Thursday, December 24, 2009

Thursday, December 17, 2009

From the Dishtowel Factory

The academic year puts a major crimp in my holiday spirit. This is finals week and I've got piles of grading, so my decorating is minimal, and most of my shopping is done by ordering on line. What did I ever do in the days before

But I also managed to make some dish towels to give as gifts with jars of the jam I made this year.

You probably don't need a tutorial, but cut some cute fabric into 5 inch strips the width of a purchased dish towel. Sew a length of rick rack on the right side of one or both long edges.

Press the hem back so that half of the rick rack shows on the front side. Pin this panel 4 inches or so from the hem of a purchased dishtowel. Fold the short edges under so that the panel is even with the sides of the towel and top stitch it down on all sides. Here are some examples of what I made:

Isn't this cowboy fabric cute?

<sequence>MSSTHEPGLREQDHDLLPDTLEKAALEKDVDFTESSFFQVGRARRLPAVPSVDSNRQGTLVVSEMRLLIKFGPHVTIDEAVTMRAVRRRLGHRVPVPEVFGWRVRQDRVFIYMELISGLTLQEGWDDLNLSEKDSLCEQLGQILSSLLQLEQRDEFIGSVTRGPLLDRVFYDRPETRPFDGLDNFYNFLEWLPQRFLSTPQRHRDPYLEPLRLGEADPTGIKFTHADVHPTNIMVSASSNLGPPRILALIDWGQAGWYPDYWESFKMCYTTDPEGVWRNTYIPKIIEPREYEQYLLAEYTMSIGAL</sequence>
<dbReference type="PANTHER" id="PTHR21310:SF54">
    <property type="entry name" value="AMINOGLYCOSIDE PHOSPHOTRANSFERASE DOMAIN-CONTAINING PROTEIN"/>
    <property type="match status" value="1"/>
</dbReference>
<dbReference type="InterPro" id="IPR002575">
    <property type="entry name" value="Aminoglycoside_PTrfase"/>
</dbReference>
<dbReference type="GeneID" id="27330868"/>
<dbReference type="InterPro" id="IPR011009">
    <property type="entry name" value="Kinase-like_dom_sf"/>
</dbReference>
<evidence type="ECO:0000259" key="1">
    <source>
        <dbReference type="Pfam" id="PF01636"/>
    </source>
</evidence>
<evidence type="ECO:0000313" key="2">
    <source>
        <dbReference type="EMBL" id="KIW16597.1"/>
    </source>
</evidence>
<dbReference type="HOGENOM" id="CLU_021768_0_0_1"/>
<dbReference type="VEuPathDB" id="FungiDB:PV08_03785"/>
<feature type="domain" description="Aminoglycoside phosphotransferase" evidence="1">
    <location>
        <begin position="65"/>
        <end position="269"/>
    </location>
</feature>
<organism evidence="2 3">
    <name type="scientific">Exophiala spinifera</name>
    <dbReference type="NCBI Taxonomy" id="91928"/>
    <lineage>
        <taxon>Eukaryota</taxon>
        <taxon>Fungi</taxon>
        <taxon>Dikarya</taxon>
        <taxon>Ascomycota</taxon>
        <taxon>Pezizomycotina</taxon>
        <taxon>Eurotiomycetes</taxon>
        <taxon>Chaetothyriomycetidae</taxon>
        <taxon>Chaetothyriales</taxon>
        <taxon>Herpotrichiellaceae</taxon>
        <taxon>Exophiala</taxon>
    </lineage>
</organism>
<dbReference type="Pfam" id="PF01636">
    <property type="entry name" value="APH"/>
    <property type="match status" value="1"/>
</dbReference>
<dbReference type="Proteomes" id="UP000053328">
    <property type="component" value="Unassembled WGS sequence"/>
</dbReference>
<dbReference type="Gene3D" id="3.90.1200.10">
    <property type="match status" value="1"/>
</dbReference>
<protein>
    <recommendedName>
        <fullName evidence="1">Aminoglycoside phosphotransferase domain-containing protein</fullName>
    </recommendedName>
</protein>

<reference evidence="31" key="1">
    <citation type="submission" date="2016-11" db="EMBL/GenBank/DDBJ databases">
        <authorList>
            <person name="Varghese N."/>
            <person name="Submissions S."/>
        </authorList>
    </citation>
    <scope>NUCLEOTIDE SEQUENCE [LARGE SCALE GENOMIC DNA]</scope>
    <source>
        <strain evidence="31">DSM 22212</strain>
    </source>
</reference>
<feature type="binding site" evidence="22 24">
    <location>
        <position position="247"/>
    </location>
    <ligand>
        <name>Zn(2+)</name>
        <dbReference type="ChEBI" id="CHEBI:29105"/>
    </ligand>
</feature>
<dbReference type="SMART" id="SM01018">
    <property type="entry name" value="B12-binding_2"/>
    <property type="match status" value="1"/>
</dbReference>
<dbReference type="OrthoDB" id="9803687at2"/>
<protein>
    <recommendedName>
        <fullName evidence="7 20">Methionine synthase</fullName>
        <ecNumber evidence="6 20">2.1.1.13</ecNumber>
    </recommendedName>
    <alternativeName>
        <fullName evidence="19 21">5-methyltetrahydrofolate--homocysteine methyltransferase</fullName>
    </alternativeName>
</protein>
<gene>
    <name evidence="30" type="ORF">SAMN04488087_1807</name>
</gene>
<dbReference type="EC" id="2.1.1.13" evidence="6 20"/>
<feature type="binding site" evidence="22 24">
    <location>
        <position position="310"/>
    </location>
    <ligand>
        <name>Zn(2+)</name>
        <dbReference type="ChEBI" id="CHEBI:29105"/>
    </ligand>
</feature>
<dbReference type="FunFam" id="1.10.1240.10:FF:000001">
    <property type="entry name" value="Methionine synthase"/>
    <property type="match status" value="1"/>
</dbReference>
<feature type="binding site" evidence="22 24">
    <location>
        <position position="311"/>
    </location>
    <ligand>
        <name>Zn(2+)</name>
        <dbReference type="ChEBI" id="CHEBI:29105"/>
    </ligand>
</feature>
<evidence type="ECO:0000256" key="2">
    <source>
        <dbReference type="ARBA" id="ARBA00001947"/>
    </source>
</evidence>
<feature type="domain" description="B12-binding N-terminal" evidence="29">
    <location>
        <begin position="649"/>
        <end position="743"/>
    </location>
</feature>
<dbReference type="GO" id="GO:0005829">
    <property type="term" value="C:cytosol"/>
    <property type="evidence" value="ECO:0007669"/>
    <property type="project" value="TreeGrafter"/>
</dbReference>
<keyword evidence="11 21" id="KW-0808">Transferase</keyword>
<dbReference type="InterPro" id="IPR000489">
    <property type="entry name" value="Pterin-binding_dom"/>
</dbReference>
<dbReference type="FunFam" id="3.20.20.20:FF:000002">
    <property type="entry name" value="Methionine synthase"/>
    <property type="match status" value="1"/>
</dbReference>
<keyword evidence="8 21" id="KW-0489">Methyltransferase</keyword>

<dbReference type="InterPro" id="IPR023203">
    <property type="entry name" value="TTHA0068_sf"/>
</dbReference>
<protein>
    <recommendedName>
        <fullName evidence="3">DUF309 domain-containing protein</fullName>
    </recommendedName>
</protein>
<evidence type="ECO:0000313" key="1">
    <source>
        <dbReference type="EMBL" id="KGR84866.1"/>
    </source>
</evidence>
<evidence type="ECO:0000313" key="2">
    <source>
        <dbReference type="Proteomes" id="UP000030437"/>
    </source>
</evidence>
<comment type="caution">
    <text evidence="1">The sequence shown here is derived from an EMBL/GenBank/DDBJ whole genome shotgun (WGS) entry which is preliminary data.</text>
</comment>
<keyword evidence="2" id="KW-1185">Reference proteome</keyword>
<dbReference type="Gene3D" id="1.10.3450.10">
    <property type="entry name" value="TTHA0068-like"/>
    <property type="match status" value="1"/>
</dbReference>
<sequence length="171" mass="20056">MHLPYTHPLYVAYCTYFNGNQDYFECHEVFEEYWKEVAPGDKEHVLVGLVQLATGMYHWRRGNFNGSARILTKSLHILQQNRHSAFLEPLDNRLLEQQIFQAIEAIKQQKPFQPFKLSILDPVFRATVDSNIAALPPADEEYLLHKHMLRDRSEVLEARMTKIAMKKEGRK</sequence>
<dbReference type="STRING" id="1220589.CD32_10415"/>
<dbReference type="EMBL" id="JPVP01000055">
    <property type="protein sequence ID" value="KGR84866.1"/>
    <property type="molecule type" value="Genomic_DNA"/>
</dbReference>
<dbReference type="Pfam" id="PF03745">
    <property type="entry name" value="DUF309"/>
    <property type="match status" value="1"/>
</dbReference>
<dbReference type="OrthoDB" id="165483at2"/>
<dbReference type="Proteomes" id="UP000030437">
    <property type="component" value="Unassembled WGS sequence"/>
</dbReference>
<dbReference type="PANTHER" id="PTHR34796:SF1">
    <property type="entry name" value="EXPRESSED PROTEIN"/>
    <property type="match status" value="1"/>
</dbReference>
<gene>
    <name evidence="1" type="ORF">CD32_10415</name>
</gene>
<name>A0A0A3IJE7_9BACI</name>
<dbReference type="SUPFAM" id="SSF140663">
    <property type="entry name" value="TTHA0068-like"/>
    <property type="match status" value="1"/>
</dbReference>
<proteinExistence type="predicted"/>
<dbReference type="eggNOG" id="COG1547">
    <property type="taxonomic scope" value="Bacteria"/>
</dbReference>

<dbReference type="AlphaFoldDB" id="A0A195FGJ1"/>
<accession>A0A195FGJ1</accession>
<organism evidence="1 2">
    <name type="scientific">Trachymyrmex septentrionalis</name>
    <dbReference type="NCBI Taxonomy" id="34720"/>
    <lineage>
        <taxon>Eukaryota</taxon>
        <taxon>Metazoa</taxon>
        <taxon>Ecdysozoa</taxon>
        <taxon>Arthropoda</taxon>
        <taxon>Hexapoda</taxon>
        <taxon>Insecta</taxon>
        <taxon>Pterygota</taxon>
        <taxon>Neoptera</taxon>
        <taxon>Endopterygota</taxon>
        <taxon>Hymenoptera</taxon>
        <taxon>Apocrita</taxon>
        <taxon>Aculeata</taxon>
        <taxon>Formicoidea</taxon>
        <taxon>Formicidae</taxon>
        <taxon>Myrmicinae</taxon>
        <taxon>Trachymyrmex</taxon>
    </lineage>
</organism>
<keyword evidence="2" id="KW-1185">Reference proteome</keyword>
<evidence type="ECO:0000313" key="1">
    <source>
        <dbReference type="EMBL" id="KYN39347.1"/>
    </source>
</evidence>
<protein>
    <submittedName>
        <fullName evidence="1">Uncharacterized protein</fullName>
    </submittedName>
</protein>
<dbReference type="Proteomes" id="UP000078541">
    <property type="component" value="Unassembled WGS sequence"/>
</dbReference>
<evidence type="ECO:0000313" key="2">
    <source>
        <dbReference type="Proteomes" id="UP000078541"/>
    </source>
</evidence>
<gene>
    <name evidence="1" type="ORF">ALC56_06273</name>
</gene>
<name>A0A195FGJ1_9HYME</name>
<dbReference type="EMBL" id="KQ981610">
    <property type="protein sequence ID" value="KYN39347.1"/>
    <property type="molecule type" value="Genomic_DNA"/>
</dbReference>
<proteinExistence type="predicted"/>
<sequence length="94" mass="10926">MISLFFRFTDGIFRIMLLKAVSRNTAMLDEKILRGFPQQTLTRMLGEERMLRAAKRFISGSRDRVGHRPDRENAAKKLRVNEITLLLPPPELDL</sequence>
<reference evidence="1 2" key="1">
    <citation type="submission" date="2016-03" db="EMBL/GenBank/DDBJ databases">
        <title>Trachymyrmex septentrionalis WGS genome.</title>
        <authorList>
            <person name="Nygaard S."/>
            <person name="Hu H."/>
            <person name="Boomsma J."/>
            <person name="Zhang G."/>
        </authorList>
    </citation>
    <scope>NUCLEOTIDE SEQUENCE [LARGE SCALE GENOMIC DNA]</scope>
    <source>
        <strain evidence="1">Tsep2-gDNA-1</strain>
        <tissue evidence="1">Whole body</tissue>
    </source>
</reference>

...And food prints are fun.

I think this Chinese print looks nice on these black and white towels.

I made these towels from yardage, which I later decided was too much work. The dish rag, however, is a very fast project. Cut a 9.5" square and apply a fabric binding just like you would for a quilt.

I made these 4 this morning in an hour before I had to leave for work.

There's no rest for the wicked.

Friday, December 04, 2009

Pillowcase Quilt

Debra was very kind and quilted my pillowcase quilt for me. This was the quilt I made in part with fabric harvested from thrift store pillowcases. I posted about the construction of this project here, here, and here. Of course no sooner did I get this quilt out of the box, that my cats had to take turns sitting on it to make sure meets their high standards.

Debra did a lovely job quilting this utility quilt. I bound it with my favorite neutral: red, and Debra gave me this pretty blue backing fabric. She was very clever about recycling a thermal blanket for the batting. It's wonderfully drapey and snugly.

I decided to take the quilt to a bed to snap some photos, and Fatty volunteered to be the spokes-model.

Can you tell that she thinks this is her bed?

When I was done with the pictures, I had to wrestle her to get the quilt back. Cats are like that.

Sweater Genesis

  A few years ago I learned to harvest yarn from old wool sweaters.  I don't do it so much anymore, with the exception of if I find...